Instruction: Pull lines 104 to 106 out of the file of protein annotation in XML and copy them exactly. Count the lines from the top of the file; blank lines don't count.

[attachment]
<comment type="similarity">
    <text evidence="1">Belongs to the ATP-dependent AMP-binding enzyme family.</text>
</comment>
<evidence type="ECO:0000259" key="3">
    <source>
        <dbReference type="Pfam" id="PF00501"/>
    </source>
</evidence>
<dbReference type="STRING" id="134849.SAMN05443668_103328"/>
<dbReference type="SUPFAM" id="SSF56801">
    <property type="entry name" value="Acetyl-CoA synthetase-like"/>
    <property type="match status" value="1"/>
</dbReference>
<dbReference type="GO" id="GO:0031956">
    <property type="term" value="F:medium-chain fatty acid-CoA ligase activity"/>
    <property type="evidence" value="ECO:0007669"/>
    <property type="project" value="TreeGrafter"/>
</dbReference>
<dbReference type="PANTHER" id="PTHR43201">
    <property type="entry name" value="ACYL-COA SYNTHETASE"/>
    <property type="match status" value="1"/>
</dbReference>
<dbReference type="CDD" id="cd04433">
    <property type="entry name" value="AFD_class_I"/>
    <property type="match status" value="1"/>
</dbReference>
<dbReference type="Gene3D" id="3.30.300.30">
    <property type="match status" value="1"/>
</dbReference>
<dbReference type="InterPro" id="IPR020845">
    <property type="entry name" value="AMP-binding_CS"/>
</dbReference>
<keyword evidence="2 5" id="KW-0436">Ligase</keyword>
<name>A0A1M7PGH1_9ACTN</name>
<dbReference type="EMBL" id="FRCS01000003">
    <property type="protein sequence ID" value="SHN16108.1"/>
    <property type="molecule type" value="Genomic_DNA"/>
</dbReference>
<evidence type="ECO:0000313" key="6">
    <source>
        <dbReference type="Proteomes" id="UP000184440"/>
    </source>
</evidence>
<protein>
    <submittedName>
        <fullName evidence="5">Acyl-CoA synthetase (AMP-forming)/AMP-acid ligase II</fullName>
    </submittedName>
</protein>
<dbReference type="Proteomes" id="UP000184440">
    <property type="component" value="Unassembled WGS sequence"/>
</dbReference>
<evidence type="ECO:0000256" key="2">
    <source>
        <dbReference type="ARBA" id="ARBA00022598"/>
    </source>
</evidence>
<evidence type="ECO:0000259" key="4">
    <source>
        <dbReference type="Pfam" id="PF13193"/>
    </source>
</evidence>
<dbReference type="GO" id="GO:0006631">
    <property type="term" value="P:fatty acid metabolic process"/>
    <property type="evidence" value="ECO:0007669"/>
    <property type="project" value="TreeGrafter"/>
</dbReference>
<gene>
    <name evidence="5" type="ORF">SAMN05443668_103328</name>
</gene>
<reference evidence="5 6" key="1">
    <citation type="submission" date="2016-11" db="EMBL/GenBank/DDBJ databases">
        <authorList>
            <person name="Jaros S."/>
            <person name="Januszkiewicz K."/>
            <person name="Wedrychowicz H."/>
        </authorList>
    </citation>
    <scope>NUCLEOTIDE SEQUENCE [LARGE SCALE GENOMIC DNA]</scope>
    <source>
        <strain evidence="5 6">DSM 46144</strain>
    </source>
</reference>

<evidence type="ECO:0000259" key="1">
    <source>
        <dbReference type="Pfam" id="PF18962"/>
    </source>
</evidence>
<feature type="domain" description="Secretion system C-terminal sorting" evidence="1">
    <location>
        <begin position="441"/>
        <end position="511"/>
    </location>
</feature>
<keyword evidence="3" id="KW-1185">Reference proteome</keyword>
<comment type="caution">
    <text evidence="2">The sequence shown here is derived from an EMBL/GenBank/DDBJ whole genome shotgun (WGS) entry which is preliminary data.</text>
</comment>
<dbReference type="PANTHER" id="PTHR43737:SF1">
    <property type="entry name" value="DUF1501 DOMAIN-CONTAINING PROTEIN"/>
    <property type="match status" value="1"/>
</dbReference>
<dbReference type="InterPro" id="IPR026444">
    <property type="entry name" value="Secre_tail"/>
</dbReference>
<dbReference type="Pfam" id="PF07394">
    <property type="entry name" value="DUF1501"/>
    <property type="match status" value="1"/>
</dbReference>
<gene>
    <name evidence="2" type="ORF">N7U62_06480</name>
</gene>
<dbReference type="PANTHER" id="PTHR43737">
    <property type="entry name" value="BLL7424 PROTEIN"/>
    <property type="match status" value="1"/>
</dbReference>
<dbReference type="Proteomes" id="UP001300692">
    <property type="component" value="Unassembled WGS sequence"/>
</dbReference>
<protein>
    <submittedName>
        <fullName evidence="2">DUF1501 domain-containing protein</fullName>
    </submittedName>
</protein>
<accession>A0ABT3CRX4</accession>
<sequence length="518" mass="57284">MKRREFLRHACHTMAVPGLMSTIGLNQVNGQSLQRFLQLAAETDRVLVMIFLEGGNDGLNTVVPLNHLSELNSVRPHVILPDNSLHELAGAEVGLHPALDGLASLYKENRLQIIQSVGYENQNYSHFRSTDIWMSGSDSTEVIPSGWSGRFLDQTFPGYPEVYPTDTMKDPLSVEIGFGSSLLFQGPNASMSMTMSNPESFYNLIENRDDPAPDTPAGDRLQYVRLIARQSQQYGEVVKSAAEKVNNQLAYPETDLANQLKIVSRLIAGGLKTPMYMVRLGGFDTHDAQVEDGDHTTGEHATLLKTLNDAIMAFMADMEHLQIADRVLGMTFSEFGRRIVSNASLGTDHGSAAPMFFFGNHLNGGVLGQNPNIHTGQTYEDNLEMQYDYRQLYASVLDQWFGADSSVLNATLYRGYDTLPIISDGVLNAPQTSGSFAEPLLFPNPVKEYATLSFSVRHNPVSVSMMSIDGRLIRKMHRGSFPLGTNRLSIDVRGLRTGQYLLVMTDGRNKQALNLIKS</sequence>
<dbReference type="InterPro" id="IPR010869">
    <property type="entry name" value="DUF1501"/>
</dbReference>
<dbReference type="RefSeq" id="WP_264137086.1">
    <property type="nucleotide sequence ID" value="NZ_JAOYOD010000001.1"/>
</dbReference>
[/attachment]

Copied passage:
</dbReference>
<dbReference type="Pfam" id="PF07394">
    <property type="entry name" value="DUF1501"/>